Years ago I began the Life's Tool Box blog as a testament to my father, a consummate teacher of Industrial Arts, Driver Education, and many other life lessons. His frequent comment that "everything in life is easier when you have the right tool" seemed particularly relevant for both parents and educators. My hidden agenda in writing the blog was quite personal - I wanted to continue to engage my father, who, even in the early stages of vascular dementia, needed prompting to share the wisdom and wit he so readily offered to anyone and everyone he met.
Lately I have not written, perhaps at least partly because of the painful struggle with the ever-changing reality of my Dad's illness, and with the sadness of losing highly personal and valued treasures. Yet even in the midst of Dad's decline, our family continues to be blessed with moments of joy, and my father, ever the eye-twinklng sort, has beamed through weddings, graduations and the birth of his first grandchild. So as father's day approaches, I am reflecting on how our fathers change, and how they change us.
In one of my father's many iterations as a teacher, he ran a ceramics shop in high school. He learned to "throw" clay on the potter's wheel, and taught students to use molds, filling negative space with substance, and turning out things of great form and beauty. What a seemingly perfect metaphor for fatherhood. We are, each of us, who and what we are, thanks to the efforts of our parents who partnered in our creation.
Beyond bringing us into being, however, fathers mold us. They teach us lessons directly. In my dad's case that included everything from how to bang a hammer and change the oil in my car, to how to make great spaghetti sauce, and how to recognize plants. They teach us indirectly too, as we watch them navigate the worlds of work and family, the realms of expected manliness, and if they are willing to share it, and we are fortunate to witness it, their softer side. Some of my most powerful memories are of my father's passionate plea after his mother died, that I stay home from college longer, to keep him company, and of his teary visit to the heights of Masada and to touch the stones of the Western Wall.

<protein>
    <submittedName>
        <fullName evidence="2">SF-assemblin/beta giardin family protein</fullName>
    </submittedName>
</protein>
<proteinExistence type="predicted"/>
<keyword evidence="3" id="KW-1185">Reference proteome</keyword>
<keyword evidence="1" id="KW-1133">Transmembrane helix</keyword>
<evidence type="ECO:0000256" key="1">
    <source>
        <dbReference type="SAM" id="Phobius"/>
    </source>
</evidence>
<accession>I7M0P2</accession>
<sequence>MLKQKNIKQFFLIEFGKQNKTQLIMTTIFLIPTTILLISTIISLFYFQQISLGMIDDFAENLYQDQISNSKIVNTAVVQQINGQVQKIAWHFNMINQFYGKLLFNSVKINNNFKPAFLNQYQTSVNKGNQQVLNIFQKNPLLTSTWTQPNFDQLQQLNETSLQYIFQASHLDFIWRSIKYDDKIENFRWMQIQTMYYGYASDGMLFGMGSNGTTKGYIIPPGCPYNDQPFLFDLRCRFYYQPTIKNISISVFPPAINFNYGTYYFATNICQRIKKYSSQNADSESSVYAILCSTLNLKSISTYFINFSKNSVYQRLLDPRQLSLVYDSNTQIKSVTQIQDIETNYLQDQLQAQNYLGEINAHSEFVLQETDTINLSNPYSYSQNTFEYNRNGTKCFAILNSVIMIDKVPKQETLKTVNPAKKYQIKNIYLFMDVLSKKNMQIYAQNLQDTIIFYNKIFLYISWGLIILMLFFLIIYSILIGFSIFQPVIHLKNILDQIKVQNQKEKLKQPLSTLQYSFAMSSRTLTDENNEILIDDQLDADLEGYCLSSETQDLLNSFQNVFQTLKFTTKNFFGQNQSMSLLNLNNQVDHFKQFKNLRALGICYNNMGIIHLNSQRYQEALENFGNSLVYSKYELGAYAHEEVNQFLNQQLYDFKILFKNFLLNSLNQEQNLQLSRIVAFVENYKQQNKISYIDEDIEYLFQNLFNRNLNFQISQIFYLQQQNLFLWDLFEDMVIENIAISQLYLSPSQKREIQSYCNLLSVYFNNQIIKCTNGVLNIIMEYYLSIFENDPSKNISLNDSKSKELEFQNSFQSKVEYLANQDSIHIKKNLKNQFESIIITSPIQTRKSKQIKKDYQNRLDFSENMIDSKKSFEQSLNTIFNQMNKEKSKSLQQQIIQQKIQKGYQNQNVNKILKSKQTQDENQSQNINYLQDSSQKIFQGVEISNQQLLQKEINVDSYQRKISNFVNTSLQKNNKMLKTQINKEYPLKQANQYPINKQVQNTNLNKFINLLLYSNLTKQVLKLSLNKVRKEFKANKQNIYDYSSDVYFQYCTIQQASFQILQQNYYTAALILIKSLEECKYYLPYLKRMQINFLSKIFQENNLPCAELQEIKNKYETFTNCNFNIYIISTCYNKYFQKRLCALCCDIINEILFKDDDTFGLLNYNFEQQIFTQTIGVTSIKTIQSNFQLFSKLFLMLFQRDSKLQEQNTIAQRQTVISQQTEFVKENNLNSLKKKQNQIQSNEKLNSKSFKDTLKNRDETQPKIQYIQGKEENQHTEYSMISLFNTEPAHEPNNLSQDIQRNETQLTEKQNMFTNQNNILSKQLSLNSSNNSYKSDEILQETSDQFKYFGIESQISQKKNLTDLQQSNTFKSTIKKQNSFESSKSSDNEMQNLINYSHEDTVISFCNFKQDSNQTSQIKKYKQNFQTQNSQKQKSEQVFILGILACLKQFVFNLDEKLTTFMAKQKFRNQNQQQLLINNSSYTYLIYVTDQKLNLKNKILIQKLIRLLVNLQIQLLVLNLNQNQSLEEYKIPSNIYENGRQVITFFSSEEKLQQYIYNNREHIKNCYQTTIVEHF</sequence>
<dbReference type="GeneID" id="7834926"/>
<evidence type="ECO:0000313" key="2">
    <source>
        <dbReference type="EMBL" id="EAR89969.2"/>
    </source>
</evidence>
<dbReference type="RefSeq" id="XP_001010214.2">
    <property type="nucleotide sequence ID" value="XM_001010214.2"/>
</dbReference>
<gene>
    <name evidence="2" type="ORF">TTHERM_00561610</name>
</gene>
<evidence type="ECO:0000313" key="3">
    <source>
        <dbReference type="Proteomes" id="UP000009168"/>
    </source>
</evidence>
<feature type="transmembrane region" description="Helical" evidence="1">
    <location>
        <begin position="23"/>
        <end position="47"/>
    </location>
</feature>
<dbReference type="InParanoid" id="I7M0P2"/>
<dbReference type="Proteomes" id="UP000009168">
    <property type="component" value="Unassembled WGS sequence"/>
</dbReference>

I think that the mold metaphor for fatherhood is, however, critically flawed. First, fathers do not pour themselves into negative space. As all parents, they have a much greater challenge . . . to shape a living, breathing being who comes with factory pre-sets, built in temperamental tendencies and affinities. That is not the only problem with the metaphor, however. Using a mold to create something generally has minimal impact on the creator. Yet fatherhood is a particularly transformative experience. It molds men in wondrous ways.
Fatherhood turns big, strong men to mush. It challenges the male notion that every problem has a solution, since parenting comes with no road map and children deny simple solutions. Fatherhood creates opportunities for men to partner in new ways with others in their lives. Fatherhood makes every man a teacher, but it also makes every man a learner, with lessons that both elate and wound.
Of course, I did not witness my father's metamorphosis. The great, loving dad he was and is the only version of him I have ever known. Decades ago I was privileged to watch my husband transform into a father. A sensitive but spontaneous and fun loving soul, it was no surprise that he became a doting and playful father. I have watched his heart soar and his heart break through the years of our children's growing, and I know that he is who he is, and our children are who they are, because of the power of fatherhood.
More recently, I was blessed to watch the amazing transformation of our son into a Daddy. I was well prepared by friends and relatives for the delicious wonder of grandparenthood. And as all parents, I have long appreciated how happy it makes me to have my children happy. But I was totally unprepared to be so amazed, enamored, exhilarated, in seeing my son become a father. It is for him, and for us, a new level of happiness, of blessing, of a miracle we recognize and will jointly experience for years to come. I do not for one moment believe this experience will be diminished in the least when, with G-d's help, we are blessed with more grandchildren, as our family grows and perhaps our other sons are fortunate enough to become fathers.
As I prepare to celebrate father's day, I do not mean to ignore the miracles of motherhood. But for men, especially men in these transitional generations when old models of families and gender are no longer in play, fatherhood is perhaps the greatest molder of men. They are putty in the hands of the children they love . . . and they are shaped into superheroes and protectors, storytellers and lecturers, coaches and referees, advocates and enforcers. As fathers assume these roles and responsibilities they mold their sons and daughters. But Dads are molded too, made into men grander and richer than kings.